THE ELECTRONIC toll collection project for Slovakia’s highways, with its price tag of over €850 million, has never lacked publicity. Political ethics watchdogs cried foul the first time when the contract to construct the nationwide satellite-based system went to a sole remaining bidder – the one which had put the most expensive offer on the table. The European Commission has also asked for more information as to why three bidders were eliminated from the final round of the mega-tender.
Now, additional concerns have emerged after the state’s procurer picked the one and only bidder in a tender to select a firm to oversee the process of actually collecting the tolls. The National Highway Company (NDS) selected a Czech company, Logica, in a competition where the tender documents said the NDS was looking for the most advantageous bid – defined as the lowest price. Since Logica, the company which oversees toll collection in the Czech Republic, was the only bidder it is impossible to determine whether its offer is most advantageous in terms of price.
Nevertheless, the highway authority signed a 13-year contract with the firm which will receive payments of €28.789 million, not including VAT, up until 2022. The NDS published the price it will pay Logica in the official procurement bulletin. Initial estimates of what the contract could be worth were around €32.5 million.
The conditions for participation in the tender required that a bidder must have had a minimum turnover of €26.55 million each year in the period from 2006 to 2008 and have liability insurance of at least €10 million, according to the SITA newswire.
According to the Sme daily, 20 companies originally requested and received the tender documents, but only Logica chose actually submit a bid. Local media speculated that the tender conditions were arranged in such a way that they discouraged companies from continuing further in the process, which was announced in July 2009.
Political ethics watchdog Transparency International Slovensko (TIS) expressed its concerns as well.
“Our research clearly shows that if only one bidder participates in a tender the lack of competition does not generate pressure on the offered price and thus save public funds,” Emília Sičáková Beblavá of TIS told The Slovak Spectator. “That is why it is necessary to take a look at why this competition had only one participant and, in my opinion, if the NDS cared about the best combination of price and quality it should have reevaluated the criteria and reannounced the tender.”
The NDS rejected any concerns raised about the tender, arguing that none of those 20 original companies have objected to the conditions. “The public procurer has not received a single request for correction to the announcements, tender documentation or other proceedings,” said the NDS, as quoted by Sme, with the NDS adding that the conditions could not be described as being impossible to meet.
However, on October 22, Sme reported, for example, that the NDS had requested bidders to submit references about the work each one had carried out in the period from 2005 to 2008. Even though the winner of a similar Austrian highway tender has operated since 2004, that company, OFPZ Arsena, decided not to continue in the bidding process in Slovakia, according to Sme.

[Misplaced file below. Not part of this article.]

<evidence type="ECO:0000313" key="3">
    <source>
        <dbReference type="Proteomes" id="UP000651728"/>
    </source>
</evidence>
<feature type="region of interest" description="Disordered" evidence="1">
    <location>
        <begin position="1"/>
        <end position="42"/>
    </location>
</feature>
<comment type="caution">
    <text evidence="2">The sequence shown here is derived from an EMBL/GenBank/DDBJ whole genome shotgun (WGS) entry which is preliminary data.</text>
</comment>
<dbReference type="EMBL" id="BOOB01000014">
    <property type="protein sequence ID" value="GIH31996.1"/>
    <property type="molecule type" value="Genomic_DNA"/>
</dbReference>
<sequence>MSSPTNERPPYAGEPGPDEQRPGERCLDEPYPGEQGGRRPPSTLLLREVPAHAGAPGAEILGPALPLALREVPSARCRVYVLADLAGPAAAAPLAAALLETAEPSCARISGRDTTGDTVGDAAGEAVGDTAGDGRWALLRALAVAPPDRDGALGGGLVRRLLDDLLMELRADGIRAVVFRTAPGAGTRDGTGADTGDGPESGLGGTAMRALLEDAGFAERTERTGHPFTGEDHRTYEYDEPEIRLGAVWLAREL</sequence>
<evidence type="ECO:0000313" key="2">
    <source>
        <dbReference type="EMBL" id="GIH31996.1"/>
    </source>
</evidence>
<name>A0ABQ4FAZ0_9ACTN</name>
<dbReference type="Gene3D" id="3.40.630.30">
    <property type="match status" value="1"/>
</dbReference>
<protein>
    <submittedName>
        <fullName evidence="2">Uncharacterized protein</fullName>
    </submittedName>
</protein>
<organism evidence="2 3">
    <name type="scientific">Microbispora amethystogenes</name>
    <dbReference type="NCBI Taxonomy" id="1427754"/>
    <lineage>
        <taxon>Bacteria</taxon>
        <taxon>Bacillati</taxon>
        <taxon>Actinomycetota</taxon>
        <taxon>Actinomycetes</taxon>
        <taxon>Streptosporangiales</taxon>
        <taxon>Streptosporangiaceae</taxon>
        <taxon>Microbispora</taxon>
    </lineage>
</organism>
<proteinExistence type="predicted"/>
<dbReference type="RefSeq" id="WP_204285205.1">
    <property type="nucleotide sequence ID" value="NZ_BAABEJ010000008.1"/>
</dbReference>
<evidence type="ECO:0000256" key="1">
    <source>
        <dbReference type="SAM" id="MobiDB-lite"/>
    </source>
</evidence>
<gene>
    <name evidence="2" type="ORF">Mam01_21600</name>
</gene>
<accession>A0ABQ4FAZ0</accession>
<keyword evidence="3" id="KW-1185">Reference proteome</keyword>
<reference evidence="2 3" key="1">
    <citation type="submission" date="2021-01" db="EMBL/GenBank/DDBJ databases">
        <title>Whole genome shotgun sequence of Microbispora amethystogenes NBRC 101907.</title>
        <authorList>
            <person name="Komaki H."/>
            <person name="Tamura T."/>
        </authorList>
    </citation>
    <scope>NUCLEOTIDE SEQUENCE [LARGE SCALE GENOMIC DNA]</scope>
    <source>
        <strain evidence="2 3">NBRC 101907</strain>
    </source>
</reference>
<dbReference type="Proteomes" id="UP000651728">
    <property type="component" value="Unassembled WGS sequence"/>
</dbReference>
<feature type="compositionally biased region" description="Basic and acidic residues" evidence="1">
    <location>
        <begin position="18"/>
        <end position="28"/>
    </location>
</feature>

In the tender for the construction of the toll system, the consortium of SanToll-Ibertax, now operating as SkyToll, won with a bid of €852.1 million, including VAT, even though it was the highest bidder. Slovakpass, one of the competing bidders, led by the Italian company Autostrade, proposed to charge only €630.9 million.
The bid from the Slovak-Swiss consortium, ToSy, was for €651.3 million and Kapsch, headed by the Austrian firm Kapsch TrafficCom from Vienna, bid €749.2 million. But those three firms with lower bids were excluded by the NDS for various reasons.
On October 13, the Bratislava Regional Court rejected lawsuits filed by Slovakpass in response to the decision of the Public Procurement Office to not act on the complaints made by Slovakpass concerning its exclusion from the tender. The court ruled that the procurement office had acted in accord with the country’s legislation.
The National Highway Company had excluded Slovakpass because it failed to meet the requirements for a backup diesel generator to supply power to the system, for failure to submit copies of certificates and attestations and, also, because of its unusually low price, SITA wrote.
The new system for electronically collecting highway tolls for certain vehicles using Slovakia’s highways and parallel first class roads is expected to start on January 1, 2010. Operators of vehicles heavier than 3.5 tonnes, buses and other vehicles holding more than nine people including the driver, will be charged for using them on a total of 2,032 kilometres of Slovak highways and first-class roads. The system is based on GPS – GSM satellite technology.
The system also includes six highway gates and 40 control gates on parallel first-class roads.
The Association of Road Transport Operators (ČESMAD), which has signed a contract with SkyToll, will operate eight contact centres in Slovakia’s regions and 13 distribution centres, of the more than 90 distribution centres in all, where truck and bus operators can acquire the required on-board units (OBUs) which will connect their vehicles with the satellite system.
ČESMAD warned transportation companies that it is crucial for all operators to register for the system promptly and not to leave it till the very last moment.
The on-board units to be used in the Slovak electronic toll collection system are expected to be fully compatible with the planned European Electronic Toll Service. However, full inter-operability of the e-toll systems across Europe will require agreements to be concluded among individual EU states, the SITA newswire wrote.